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January 2016 Archives

On background checks and DUI expungement

When someone is accused of drunk driving, the damage to their personal life and professional reputation can be permanent. There are so many penalties and consequences, both direct and indirect, that involve a DUI charge that the accused person could feel the sting of this punishment for a long time. They may not be able to find a new job or even maintain the one that they have. DUIs are especially punishing for people who have a commercial driver's license.

On DUI stories, and how they are treated by the media

One of the interesting aspects to drunk driving cases is the way they are treated by the media. It has become standard for new organizations to immediately patronize drunk driving suspects when a DUI story breaks out. Whether that occurs or not, the story could also be accompanied by smarmy takes that point out the behavior or actions of a person accused of driving drunk, forgetting that person's humanity for a moment just to take a shot at some humor.

Study says ride-sharing services have huge impact on DUIs

A new study performed by Mothers Against Drunk Driving makes a very interesting claim: that ride-sharing services such as Uber and Lyft are having a dramatic impact on the world of drunk driving. More specifically, these ride-sharing services are greatly decreasing the number of people who drive drunk out on the road.

With so much at stake in a DUI case, get an attorney

In the last few weeks we have written quite a bit on the topic of drunk driving, and how it can legally affect you. We have talked about the incredible weight of a DUI charge for a repeat offender; we have talked about the flaws of the testing systems in place for people accused of driving under the influence; and we have talked about the many laws that are in play in any given DUI case, and how they can impact the penalties and consequences involved in the case.

24-year prison sentence handed down to repeat DUI offender

A man who was arrested on his fifth drunk driving charge after fleeing from police, traveling at over 100 miles per hour during the chase, and eventually resisting arrest, has been sentenced to 24 years in jail. The case has received quite a bit of media attention due to the lavish details included in the story. This isn't your ordinary DUI offender, nor is this your ordinary repeat DUI offender.

How can you defend yourself against a DUI charge?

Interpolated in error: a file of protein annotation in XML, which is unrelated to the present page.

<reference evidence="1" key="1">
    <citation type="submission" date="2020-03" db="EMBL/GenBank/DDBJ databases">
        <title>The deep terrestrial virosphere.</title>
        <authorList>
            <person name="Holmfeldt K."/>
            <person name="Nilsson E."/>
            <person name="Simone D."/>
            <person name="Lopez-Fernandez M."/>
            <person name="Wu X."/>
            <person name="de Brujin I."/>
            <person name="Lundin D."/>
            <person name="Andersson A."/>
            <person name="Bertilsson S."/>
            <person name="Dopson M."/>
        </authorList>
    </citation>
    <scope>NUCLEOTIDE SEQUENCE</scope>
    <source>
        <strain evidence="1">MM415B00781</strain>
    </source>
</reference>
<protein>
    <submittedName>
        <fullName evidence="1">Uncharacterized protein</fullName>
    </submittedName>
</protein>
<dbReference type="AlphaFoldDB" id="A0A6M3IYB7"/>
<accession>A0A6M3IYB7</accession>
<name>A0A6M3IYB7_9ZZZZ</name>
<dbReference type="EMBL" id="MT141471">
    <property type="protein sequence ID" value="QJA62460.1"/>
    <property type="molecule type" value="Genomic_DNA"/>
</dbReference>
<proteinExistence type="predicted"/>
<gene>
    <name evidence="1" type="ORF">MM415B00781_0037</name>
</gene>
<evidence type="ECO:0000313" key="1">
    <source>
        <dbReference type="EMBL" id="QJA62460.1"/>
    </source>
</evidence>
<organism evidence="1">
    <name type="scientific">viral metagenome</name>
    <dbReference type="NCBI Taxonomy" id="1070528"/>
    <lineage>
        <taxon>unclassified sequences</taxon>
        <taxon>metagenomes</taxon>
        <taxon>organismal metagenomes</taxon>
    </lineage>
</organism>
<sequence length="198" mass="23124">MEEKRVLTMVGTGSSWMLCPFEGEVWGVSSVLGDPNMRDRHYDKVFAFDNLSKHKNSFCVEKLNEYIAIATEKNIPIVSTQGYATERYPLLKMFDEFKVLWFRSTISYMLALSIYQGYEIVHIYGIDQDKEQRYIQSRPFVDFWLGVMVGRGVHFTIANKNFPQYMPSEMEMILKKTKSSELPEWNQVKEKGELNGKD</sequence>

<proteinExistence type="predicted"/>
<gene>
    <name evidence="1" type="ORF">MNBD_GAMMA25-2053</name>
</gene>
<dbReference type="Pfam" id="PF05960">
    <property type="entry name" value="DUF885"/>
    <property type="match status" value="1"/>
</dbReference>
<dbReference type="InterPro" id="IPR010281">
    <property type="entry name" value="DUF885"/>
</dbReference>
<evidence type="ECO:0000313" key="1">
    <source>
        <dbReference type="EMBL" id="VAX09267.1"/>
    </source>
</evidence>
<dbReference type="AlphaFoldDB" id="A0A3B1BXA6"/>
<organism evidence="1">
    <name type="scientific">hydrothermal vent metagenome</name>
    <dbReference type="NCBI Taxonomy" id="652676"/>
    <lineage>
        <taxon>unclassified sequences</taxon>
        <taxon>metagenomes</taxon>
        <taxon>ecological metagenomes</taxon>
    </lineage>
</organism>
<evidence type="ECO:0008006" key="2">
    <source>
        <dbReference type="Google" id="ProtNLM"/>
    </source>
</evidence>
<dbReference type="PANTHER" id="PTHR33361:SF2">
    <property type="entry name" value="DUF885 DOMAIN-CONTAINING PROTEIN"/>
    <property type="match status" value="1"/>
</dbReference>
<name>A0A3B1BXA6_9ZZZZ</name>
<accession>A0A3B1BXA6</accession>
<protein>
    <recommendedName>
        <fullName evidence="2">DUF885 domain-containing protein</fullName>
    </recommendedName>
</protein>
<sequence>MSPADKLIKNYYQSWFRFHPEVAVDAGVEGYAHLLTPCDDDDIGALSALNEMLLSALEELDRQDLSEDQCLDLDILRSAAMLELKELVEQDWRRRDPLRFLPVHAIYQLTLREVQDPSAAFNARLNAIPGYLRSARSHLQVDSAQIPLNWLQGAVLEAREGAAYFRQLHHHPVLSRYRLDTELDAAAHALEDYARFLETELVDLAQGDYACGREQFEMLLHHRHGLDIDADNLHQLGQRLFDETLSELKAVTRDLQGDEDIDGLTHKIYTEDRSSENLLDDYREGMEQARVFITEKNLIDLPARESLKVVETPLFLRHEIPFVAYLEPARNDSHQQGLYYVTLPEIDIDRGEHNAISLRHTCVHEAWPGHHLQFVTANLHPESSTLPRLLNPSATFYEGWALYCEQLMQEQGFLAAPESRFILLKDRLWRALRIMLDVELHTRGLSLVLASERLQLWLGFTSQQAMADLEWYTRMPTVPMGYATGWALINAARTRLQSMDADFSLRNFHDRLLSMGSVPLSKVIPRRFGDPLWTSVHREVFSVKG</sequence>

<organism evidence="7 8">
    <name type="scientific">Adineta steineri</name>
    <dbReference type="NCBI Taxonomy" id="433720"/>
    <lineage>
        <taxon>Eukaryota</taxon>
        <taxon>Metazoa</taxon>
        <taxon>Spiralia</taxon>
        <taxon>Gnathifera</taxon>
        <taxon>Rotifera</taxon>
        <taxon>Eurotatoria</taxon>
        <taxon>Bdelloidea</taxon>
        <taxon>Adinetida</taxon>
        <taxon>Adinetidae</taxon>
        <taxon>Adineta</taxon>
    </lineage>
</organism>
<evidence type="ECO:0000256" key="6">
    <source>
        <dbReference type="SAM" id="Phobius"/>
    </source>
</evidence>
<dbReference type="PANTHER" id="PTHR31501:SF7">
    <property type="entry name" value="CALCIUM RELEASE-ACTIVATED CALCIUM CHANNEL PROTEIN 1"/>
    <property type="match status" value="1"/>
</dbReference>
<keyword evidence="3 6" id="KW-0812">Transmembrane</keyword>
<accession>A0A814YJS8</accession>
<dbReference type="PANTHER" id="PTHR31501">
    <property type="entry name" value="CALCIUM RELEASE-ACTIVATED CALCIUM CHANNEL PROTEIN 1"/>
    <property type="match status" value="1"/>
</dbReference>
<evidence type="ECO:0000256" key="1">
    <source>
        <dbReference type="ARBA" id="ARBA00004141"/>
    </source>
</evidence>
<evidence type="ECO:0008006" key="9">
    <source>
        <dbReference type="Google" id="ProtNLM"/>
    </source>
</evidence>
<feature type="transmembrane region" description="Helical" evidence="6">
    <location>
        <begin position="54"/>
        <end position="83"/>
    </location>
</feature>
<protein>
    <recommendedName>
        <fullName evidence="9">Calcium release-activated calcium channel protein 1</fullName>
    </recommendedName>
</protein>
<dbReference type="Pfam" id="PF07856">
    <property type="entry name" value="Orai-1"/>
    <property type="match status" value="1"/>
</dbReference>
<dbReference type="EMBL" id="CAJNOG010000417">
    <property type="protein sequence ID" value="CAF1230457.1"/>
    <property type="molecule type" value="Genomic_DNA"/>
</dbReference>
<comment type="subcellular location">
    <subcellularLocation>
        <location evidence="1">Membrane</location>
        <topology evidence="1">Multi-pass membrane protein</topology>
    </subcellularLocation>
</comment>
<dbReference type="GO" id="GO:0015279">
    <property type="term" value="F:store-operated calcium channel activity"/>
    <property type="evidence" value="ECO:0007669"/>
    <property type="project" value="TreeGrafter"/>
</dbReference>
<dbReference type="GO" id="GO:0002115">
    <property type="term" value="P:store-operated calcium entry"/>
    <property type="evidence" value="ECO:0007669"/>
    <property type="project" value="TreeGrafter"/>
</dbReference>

Many people all across this great country are accused of driving under the influence every year. Some of them see their cases dismissed, others aren't so lucky. But one question that many people may not fully think about is how, exactly, would someone accused of driving under the influence of alcohol or drugs defend their case. What would they say to justify or defend their behavior?

NTSB pushes, yet again, for lowered BAC limit

As everyone knows, every state in the United States follows the 0.08 blood alcohol limit for drivers. Anyone who breaks this law is subject to a DUI charge, and they could suffer very serious consequences as a result. But the National Transportation Safety Board (NTSB) doesn't think that the 0.08 limit is low enough, and they are pushing lawmakers to lower the national limit to 0.05.

Mistakes found in DUI testing process in Colorado

A couple of months ago, we wrote a post about blood alcohol tests and how the results of those tests can be successfully challenged by the people who are accused of driving under the influence of alcohol. Well, as many Denver residents have likely heard over the last few days, news broke that numerous DUI blood tests were improperly performed, calling into questions the results of certain cases, as well as the whole system in general.

Reminder: work with experienced attorney in drugged driving defense

A recent article highlighted the confusing state of affairs in Colorado at present with respect to drugged driving. According to the article, the passing of several years since the legalization of recreational marijuana has done little to clarify issues of roadway safety, enforcement of drugged driving law, and how to keep drugged drivers off the road.

On the validity of field sobriety tests

You can probably imagine a movie scene in your mind where the protagonist, down on his or her luck, makes a poor decision and decides to get behind the wheel of a vehicle while drunk. The protagonist inevitably gets pulled over, and he or she eventually gets caught. The protagonist then is embarrassed by a police officer that makes them perform a wide variety of silly acts and stunts to prove his or her inebriation.

On expressed consent, and why you shouldn't refuse a breath test

Many people may wonder why those who are accused of a drunk driving offense accept a breath test when the police request it. "If you just refuse the breath test, then you deprive the police of a crucial piece of evidence," you may think. While that may seem to be the way it is, the reality is that refusing a breath test is actually forbidden. You still have the freedom to refuse it, but sometimes the freedom to make certain choices comes at a cost. And in the case of refusing a breath test, in the state of Colorado it means a one-year suspension of your driver's license.